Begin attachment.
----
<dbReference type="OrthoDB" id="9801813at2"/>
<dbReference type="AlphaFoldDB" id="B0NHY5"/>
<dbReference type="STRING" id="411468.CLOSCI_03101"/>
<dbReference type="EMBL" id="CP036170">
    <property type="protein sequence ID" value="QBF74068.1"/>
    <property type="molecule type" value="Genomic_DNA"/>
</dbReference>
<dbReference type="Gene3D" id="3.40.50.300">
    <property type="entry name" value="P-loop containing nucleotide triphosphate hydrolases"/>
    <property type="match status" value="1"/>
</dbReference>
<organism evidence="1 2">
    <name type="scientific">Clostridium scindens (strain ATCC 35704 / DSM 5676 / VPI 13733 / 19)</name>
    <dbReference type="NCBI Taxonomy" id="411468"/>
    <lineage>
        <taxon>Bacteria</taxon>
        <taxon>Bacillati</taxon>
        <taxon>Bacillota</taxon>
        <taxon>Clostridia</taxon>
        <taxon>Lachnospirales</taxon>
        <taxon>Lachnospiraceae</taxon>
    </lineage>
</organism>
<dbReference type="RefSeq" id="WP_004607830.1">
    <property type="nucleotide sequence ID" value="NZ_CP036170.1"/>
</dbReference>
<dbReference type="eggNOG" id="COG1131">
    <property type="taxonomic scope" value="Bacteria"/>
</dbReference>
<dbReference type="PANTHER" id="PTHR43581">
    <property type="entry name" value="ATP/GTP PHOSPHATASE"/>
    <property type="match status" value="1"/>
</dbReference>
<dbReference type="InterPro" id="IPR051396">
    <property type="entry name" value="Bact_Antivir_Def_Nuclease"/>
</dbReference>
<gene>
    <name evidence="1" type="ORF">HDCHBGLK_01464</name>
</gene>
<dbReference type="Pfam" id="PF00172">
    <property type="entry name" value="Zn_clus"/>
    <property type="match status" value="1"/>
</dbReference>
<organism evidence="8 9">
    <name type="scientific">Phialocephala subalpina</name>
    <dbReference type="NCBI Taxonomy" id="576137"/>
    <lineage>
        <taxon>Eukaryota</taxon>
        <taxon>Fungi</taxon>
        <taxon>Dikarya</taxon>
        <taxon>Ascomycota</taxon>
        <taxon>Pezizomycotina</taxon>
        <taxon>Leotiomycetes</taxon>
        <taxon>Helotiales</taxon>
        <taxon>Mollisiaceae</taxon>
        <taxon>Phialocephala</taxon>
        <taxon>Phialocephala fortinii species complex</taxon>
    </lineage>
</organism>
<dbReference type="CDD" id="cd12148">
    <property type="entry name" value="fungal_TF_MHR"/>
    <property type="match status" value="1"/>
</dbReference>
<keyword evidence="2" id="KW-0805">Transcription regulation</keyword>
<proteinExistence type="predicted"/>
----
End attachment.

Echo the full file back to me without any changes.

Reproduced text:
<dbReference type="OrthoDB" id="9801813at2"/>
<dbReference type="AlphaFoldDB" id="B0NHY5"/>
<dbReference type="STRING" id="411468.CLOSCI_03101"/>
<dbReference type="EMBL" id="CP036170">
    <property type="protein sequence ID" value="QBF74068.1"/>
    <property type="molecule type" value="Genomic_DNA"/>
</dbReference>
<dbReference type="Gene3D" id="3.40.50.300">
    <property type="entry name" value="P-loop containing nucleotide triphosphate hydrolases"/>
    <property type="match status" value="1"/>
</dbReference>
<organism evidence="1 2">
    <name type="scientific">Clostridium scindens (strain ATCC 35704 / DSM 5676 / VPI 13733 / 19)</name>
    <dbReference type="NCBI Taxonomy" id="411468"/>
    <lineage>
        <taxon>Bacteria</taxon>
        <taxon>Bacillati</taxon>
        <taxon>Bacillota</taxon>
        <taxon>Clostridia</taxon>
        <taxon>Lachnospirales</taxon>
        <taxon>Lachnospiraceae</taxon>
    </lineage>
</organism>
<dbReference type="RefSeq" id="WP_004607830.1">
    <property type="nucleotide sequence ID" value="NZ_CP036170.1"/>
</dbReference>
<dbReference type="eggNOG" id="COG1131">
    <property type="taxonomic scope" value="Bacteria"/>
</dbReference>
<dbReference type="PANTHER" id="PTHR43581">
    <property type="entry name" value="ATP/GTP PHOSPHATASE"/>
    <property type="match status" value="1"/>
</dbReference>
<dbReference type="InterPro" id="IPR051396">
    <property type="entry name" value="Bact_Antivir_Def_Nuclease"/>
</dbReference>
<gene>
    <name evidence="1" type="ORF">HDCHBGLK_01464</name>
</gene>
<dbReference type="Pfam" id="PF00172">
    <property type="entry name" value="Zn_clus"/>
    <property type="match status" value="1"/>
</dbReference>
<organism evidence="8 9">
    <name type="scientific">Phialocephala subalpina</name>
    <dbReference type="NCBI Taxonomy" id="576137"/>
    <lineage>
        <taxon>Eukaryota</taxon>
        <taxon>Fungi</taxon>
        <taxon>Dikarya</taxon>
        <taxon>Ascomycota</taxon>
        <taxon>Pezizomycotina</taxon>
        <taxon>Leotiomycetes</taxon>
        <taxon>Helotiales</taxon>
        <taxon>Mollisiaceae</taxon>
        <taxon>Phialocephala</taxon>
        <taxon>Phialocephala fortinii species complex</taxon>
    </lineage>
</organism>
<dbReference type="CDD" id="cd12148">
    <property type="entry name" value="fungal_TF_MHR"/>
    <property type="match status" value="1"/>
</dbReference>
<keyword evidence="2" id="KW-0805">Transcription regulation</keyword>
<proteinExistence type="predicted"/>